Bright Spots from Southern Methodist University’s Devastating Week 1 Loss

Southern Methodist University Mustangs football versus Baylor University Bears at McLean Stadium in Waco, Texas.

Southern Methodist University Mustangs football versus Baylor University Bears at McLean Stadium in Waco, Texas.

In spite of the 45-0 shellacking they took at the hands of Baylor University on Sunday, there were a few bright spots from Southern Methodist University’s devastating week 1 loss to the Bears. If you’re asking yourself “how in the world can anyone glean anything positive from a 45 point shutout?” just follow along with me for a bit, and at the end you can decide whether or not I’m completely crazy.

Before I go too deep into the positives, a word on SMU head coach June Jones’ offensive scheme. If you’ve watched Jones operate at SMU over the past seven seasons you are likely very familiar with his style of Spread Offense, also known as the Run-and-Shoot. The originator of the Run-and-Shoot was former Middletown, Ohio high school football coach Glenn “Tiger” Ellison.

SMU redshirt freshman quarterback Kolney Cassel.

SMU redshirt freshman quarterback Kolney Cassel.

While coaching at Portland State University, coach Darrell “Mouse” Davis took Ellison’s offense, perfected it, and revolutionized college football during the 60’s and 70’s. One Portland State quarterback in particular learned the system so well from Davis that he unleashed 5,798 passing yards with 50 touchdowns and 20 interceptions in just two seasons; that quarterback was June Jones.

The Run-and-Shoot was taught to Jones as a player, and then mastered as a coach with great success throughout his professional career. It’s important to understand June’s dogged dedication to the spread offense because it wasn’t until the fourth quarter of the SMU versus Baylor game when he finally moved away from his favorite scheme, which leads me to the first bright spot.

For the first three quarters during the Baylor vs. SMU game, the Bears defensive line had its way with the Mustang’s offensive line. The Baylor defense tallied eight sacks on the game led by junior defensive end Shawn Oakman who at 6’9” 290 pounds is a beast of a man.

Both SMU starting quarterback Neal Burcham and backup QB Matt Davis were under constant duress and never looked poised in the pocket. Jones switched to a maximum protection scheme where he surrounded his quarterbacks with two tailbacks on either side of the QB in the fourth quarter. Because an extra runner was in the backfield, this minimized the quarterback’s throwing options and negated the benefits of the spread offense, but Jones’ adjustment also finally gave his quarterbacks time to throw the ball.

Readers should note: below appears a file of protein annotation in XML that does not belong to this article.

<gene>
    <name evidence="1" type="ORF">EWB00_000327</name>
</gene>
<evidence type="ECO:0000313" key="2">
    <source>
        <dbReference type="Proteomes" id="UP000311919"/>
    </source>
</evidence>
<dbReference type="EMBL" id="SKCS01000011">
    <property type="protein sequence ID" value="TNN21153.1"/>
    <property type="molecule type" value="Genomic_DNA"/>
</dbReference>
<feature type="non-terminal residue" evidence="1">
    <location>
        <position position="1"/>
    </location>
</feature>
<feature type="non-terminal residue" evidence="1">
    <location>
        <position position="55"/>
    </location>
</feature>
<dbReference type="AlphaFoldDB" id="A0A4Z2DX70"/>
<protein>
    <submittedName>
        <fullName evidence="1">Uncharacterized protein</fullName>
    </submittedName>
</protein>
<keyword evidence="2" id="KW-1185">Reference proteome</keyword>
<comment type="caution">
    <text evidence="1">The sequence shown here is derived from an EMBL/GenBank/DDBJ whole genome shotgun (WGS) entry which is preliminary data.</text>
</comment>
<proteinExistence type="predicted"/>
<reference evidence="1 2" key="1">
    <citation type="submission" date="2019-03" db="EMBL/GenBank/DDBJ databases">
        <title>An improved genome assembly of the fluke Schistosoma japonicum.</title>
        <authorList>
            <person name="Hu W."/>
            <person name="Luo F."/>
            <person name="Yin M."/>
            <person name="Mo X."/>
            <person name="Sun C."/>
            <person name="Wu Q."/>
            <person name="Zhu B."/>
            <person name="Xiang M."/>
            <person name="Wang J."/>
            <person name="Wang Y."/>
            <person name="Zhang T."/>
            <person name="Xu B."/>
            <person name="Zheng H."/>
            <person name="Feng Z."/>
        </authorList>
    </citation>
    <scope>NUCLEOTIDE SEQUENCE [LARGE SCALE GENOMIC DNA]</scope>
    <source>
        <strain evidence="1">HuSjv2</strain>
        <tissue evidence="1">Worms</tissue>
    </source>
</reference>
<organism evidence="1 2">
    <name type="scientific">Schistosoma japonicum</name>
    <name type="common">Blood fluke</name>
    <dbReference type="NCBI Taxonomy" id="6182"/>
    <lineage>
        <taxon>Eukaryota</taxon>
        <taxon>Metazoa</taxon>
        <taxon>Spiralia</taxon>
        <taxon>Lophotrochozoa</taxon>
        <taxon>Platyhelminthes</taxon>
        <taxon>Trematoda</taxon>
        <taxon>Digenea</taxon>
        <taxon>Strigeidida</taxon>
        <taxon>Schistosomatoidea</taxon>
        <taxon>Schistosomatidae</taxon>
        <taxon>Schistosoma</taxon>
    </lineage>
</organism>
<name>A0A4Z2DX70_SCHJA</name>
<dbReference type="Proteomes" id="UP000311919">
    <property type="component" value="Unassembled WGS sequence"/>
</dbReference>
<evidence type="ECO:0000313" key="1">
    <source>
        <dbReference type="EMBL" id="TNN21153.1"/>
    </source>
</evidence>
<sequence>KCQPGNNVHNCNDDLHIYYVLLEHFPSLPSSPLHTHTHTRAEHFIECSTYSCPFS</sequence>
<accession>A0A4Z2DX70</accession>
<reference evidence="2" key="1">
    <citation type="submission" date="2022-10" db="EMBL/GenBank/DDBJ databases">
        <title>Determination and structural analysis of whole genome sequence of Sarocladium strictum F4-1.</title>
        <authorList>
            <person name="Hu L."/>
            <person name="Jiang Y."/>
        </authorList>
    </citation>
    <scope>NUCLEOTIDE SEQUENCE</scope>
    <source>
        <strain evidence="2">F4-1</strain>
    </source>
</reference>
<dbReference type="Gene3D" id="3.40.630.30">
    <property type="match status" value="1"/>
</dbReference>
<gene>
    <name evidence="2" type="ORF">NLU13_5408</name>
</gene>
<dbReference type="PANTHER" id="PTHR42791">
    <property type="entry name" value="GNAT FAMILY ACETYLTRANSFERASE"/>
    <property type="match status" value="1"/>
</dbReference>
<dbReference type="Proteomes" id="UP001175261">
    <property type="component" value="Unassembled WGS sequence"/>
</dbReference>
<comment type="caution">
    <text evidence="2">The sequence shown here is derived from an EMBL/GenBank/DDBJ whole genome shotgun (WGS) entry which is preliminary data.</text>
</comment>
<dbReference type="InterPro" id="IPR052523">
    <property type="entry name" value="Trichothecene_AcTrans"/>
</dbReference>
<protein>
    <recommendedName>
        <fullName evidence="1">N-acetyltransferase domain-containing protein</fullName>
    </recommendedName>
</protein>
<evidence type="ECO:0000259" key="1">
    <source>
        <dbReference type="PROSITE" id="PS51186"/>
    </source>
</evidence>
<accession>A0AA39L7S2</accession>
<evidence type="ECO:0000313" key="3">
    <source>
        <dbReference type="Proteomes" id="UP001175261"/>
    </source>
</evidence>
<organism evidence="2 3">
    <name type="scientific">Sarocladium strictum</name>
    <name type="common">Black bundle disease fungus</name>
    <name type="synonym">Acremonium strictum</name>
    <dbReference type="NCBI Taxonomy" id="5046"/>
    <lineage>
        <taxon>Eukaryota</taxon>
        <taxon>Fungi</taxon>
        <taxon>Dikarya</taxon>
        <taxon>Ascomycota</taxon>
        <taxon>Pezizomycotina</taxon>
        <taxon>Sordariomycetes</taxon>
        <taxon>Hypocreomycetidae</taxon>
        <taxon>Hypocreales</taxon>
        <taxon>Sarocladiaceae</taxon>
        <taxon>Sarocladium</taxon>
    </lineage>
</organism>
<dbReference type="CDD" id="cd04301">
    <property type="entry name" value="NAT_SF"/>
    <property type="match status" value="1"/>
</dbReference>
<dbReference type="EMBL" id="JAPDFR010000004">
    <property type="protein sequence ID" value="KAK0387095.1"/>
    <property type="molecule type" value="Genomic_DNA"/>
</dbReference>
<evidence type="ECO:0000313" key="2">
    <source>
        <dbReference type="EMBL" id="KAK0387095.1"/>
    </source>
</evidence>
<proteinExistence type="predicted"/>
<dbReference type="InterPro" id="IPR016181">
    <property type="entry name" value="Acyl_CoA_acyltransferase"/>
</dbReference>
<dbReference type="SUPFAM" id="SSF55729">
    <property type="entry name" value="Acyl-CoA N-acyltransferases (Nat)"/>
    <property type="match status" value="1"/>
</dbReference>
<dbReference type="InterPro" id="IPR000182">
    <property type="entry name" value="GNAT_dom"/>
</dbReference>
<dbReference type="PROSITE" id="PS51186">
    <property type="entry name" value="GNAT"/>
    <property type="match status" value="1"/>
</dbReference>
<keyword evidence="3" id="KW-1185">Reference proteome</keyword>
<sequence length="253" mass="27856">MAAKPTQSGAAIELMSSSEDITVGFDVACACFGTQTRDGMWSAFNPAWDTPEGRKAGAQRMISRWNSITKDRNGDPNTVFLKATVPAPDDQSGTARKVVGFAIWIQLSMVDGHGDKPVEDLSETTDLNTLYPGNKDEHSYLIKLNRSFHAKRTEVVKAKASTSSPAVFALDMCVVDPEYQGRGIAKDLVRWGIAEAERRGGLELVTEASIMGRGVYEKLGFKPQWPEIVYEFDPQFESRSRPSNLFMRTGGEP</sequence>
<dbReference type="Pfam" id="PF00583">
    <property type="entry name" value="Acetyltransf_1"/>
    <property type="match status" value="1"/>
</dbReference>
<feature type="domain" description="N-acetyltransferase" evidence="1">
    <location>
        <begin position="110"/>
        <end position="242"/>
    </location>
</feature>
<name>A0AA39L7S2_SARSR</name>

In my opinion, SMU’s best drive of the game came with 12:38 seconds in the fourth going 22 yards on 10 plays. The Mustangs didn’t score, and it was only 22 yards, but that segment led by redshirt freshman quarterback Kolney Cassel highlights my second bright spot.

I want to be cautious, because Cassel was brought in late, and by his raw numbers (3 of 8 passing for 20 yards) he definitely did not shine, but Cassel was the best quarterback on the day. Whereas both Burcham and Davis looked confused and at times even panicked, Cassel was calm, cool, and collected. Some of Cassel’s poise might be directly attributed to the aforementioned offensive scheme shift to max-protect, but the offense seemed to settle down under his leadership.  As Jones relayed the plays, the young QB

SMU sophomore wide receiver Deion Sanders Junior.

SMU sophomore wide receiver Deion Sanders Junior.

comprehended what his coach wanted immediately, and for the most part executed the plays correctly. I don’t want to crown the freshman the starter, but I think Mustangs fans have something to look forward to when Cassel is ready to take the helm.

The final, and most favorable outcome from the game was the kick return prowess demonstrated by sophomore wide receiver Deion Sanders Junior. Sanders is the son of NFL Hall of Famer Deion “Prime Time” Sanders, and for those of us who were lucky enough to watch Prime play, the younger Sanders showed flashes of his father’s other-worldly return abilities. Against Baylor, Sanders returned five kicks for 131 yards and a 26.2 average. Once Deion fielded the ball, he was decisive running up the field looking particularly explosive during one 58-yard return in the first quarter.

It’s hard to find too many positives in a 45-point shutout loss, but the offensive adjustments coach June Jones made in the fourth, the confident play of freshman quarterback Kolney Cassel, and the impressive kick returns of WR Deion Sanders Jr. should give SMU’s fans something good to look forward to heading into the team’s matchup against the University of North Texas this Saturday.

Follow Matt Thornton on Twitter: @MattsCowboys